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Asheville's Bask Brings the Heavy to Mountain Music

Courtesy of Bask

Zeb Camp was studying Appalachian history and Southern literature four years ago, at UNC-Asheville, when he began writing lyrics for the Asheville band Bask.

While folk, bluegrass and the iconic singer-songwriter are the soul of our regional music scene, guitar-driven heavy music is emerging here, and Bask is at the forefront. The music is soaked in heavy guitars, but the tone and lyrical sentiments are baked in this part of the south.

“A lot of (our songs are) about coal mining or about the transition from the agrarian Appalachia to the industrial Appalachia,” Camp said. “And the environmental aspects to all those subjects, especially mountaintop removal, that got injected into there.”

Before Camp joined, guitarist Ray Worth had already developed the framework for Bask—dense, atmospheric guitars and song structures grounded in the musical roots of Western North Carolina.

“Dynamics have always been important. The two-minute mark to the song, when it kicks in and all volumes are blaring, and we want it to hit you in the gut,” Worth said. “Maybe it’s a minute of buildup beforehand or we go into an Americana interlude or bridge. It’s important for us to have these deep valleys and crevices in our songwriting.”

Bask has a pair of six-song albums out. The latest is “Ramble Beyond,” and Camp’s lyrics are drenched in stories and sensory metaphor—the feel of gravel and dirt underfoot, the taste of alkaline from poisoned waters, the sight of tobacco leaves hanging to dry. Camp reveals some of his lyrics come from overlooked stories from history told in the podcast “The Memory Palace.”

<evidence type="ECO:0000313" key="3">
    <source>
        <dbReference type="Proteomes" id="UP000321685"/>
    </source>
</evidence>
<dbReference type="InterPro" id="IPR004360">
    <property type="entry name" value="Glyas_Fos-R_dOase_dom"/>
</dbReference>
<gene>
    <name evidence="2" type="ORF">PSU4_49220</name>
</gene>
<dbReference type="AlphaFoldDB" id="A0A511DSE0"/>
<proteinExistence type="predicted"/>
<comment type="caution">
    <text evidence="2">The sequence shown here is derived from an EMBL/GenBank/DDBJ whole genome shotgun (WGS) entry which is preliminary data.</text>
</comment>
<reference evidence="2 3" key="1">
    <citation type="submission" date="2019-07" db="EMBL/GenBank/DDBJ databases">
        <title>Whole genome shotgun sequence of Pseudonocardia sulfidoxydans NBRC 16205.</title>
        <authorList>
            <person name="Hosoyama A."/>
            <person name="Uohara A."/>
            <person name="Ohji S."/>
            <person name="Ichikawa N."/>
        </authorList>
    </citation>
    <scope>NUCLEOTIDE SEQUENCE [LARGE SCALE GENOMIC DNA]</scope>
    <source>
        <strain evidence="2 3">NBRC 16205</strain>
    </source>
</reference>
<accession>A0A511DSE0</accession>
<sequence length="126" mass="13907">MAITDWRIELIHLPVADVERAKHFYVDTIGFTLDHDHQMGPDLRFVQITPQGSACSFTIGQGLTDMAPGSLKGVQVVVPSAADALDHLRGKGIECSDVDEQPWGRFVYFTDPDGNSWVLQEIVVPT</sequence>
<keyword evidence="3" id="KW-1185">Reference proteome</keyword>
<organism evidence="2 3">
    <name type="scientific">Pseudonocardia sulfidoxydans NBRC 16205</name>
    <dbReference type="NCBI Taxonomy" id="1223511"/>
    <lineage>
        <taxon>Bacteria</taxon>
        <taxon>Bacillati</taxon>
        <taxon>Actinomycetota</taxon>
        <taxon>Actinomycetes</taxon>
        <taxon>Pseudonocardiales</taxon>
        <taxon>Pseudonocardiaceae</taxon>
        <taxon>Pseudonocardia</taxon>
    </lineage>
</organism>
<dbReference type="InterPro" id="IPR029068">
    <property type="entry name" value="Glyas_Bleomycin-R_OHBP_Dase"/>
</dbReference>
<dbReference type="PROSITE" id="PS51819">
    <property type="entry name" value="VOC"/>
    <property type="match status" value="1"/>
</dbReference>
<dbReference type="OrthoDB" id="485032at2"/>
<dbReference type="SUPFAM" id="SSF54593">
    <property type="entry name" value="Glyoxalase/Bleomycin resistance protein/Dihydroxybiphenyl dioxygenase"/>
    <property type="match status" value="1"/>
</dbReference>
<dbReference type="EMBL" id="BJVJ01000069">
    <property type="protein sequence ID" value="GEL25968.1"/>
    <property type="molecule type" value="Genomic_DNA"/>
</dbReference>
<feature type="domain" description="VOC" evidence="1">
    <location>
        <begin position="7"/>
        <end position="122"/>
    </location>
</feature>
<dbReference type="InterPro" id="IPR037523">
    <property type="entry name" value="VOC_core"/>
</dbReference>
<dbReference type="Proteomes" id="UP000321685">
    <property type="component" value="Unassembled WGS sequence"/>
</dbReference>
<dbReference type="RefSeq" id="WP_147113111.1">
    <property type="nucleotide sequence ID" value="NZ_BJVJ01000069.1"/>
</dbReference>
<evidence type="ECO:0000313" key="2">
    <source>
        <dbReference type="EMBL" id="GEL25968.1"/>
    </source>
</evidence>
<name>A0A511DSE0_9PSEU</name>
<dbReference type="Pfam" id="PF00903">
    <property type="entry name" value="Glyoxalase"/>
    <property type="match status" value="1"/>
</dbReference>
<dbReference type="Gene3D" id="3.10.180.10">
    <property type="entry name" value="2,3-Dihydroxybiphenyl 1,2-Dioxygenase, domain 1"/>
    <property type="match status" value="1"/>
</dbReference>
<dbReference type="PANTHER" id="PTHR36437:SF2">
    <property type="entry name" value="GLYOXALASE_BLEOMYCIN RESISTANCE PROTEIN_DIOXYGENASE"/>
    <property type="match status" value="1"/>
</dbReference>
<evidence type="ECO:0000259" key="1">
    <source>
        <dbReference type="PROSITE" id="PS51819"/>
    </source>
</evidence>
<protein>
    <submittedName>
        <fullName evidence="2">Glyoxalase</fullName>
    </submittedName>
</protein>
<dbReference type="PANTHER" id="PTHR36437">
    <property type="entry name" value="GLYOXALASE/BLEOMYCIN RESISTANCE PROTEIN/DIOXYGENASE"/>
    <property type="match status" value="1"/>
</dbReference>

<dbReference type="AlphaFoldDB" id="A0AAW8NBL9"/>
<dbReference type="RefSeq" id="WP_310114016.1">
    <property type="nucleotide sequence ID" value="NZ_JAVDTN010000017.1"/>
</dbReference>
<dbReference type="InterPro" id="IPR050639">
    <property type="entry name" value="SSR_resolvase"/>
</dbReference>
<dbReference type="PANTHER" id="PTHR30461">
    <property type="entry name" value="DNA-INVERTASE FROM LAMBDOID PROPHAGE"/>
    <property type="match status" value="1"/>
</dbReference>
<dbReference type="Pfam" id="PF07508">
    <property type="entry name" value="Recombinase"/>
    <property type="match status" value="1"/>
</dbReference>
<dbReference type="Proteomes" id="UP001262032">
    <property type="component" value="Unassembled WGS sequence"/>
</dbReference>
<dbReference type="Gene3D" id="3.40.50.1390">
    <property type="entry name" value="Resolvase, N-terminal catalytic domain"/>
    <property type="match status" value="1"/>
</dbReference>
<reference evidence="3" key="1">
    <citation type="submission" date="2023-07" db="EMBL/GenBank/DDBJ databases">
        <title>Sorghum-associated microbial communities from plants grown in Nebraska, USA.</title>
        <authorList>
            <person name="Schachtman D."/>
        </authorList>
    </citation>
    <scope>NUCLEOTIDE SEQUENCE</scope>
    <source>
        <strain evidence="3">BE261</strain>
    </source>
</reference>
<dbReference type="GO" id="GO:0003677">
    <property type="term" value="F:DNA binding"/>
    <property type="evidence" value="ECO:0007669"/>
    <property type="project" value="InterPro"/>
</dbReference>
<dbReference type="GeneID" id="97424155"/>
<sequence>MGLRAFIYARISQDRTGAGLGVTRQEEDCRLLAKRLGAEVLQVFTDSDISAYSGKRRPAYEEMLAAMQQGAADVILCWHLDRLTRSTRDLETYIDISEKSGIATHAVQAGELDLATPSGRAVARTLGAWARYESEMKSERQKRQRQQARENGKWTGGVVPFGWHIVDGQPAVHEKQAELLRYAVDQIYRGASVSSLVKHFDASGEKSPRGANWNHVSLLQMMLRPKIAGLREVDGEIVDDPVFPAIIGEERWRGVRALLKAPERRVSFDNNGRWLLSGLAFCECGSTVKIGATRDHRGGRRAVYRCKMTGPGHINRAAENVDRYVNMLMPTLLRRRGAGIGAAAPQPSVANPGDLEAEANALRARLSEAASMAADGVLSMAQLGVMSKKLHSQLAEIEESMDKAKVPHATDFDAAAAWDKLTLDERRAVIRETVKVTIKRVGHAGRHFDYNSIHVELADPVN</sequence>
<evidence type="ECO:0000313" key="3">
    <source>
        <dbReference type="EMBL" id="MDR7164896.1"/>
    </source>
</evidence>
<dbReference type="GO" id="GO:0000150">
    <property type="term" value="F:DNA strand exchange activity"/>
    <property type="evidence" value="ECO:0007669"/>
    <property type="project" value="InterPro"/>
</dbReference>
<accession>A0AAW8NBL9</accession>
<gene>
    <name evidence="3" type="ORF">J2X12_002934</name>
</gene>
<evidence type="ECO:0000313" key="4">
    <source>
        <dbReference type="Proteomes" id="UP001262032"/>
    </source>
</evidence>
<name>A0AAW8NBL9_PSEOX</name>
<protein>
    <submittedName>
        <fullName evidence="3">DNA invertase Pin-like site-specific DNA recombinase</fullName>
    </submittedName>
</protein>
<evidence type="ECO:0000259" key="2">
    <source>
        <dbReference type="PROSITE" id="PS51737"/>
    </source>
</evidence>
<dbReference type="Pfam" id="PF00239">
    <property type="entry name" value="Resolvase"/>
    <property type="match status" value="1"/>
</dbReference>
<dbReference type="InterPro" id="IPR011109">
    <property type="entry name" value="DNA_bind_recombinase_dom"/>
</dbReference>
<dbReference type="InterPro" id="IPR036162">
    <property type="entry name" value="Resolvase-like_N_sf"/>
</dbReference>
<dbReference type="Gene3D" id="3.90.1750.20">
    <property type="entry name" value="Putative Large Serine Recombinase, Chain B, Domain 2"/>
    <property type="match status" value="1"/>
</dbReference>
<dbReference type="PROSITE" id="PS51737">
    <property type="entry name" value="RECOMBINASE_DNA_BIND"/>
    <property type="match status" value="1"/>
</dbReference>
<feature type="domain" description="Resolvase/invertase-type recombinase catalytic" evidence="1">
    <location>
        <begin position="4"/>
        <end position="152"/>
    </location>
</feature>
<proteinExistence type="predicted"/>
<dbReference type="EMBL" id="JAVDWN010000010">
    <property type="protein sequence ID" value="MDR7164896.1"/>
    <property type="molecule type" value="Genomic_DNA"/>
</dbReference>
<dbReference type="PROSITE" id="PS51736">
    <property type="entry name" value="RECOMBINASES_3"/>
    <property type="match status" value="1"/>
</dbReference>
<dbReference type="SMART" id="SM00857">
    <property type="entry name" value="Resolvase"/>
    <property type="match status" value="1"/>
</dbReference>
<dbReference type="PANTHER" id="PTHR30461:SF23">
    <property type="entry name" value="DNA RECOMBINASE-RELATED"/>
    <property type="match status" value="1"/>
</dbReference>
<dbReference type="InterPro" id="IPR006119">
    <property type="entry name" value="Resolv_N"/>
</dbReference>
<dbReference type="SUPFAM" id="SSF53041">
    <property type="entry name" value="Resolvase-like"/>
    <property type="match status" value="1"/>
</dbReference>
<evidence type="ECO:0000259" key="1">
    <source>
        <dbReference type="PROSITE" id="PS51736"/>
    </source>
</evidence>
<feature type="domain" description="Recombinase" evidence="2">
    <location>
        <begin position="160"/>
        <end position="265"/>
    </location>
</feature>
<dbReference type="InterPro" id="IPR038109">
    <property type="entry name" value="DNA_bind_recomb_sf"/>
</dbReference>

“I’ve always found that trying to think from a unique perspective is easier than thinking of a big idea as a whole,” Camp said. “Thinking of a character’s viewpoint, a more narrow outlook, I’ve always found that more helpful in writing.”

Three years ago, a well-connected booking agent lifted Bask from the ranks of the merely local by landing the band on a month-long European tour with 20-year metal veterans High on Fire. That connection has continued to pay off. High on Fire is headlining the first Heavy Mountain Festival, a two-night bow to heaviness (Sept. 1-2) Worth curated for the Mothlight and the Orange Peel. Worth tends bar at both.

“I wanted to come out swinging, to bring out some nationals, some big boys, because I feel like there’s this market for heavy music that’s been growing in Asheville in the eight or nine years I’ve been here,” Worth said. “I feel confident in it.”

Bask is working on a new album they hope to have out in late 2019 and looking to hop onto another tour that will carry their music out of the mountains.

“We ultimately adopted the Grateful; Dead philosophy to our business plan. There’s really no dollars in record sales. It’s all about having a killer merch table and a really good live show,” Worth said. “Some of our highest concentration of listeners are in Scandinavia, and we’ve only been there once. Most people wouldn’t have come to us if it weren’t for Spotify, but you can’t download a t-shirt and you can’t download that live concert experience.”


Matt Peiken, BPR’s first full-time arts journalist, has spent his entire career covering arts and culture.
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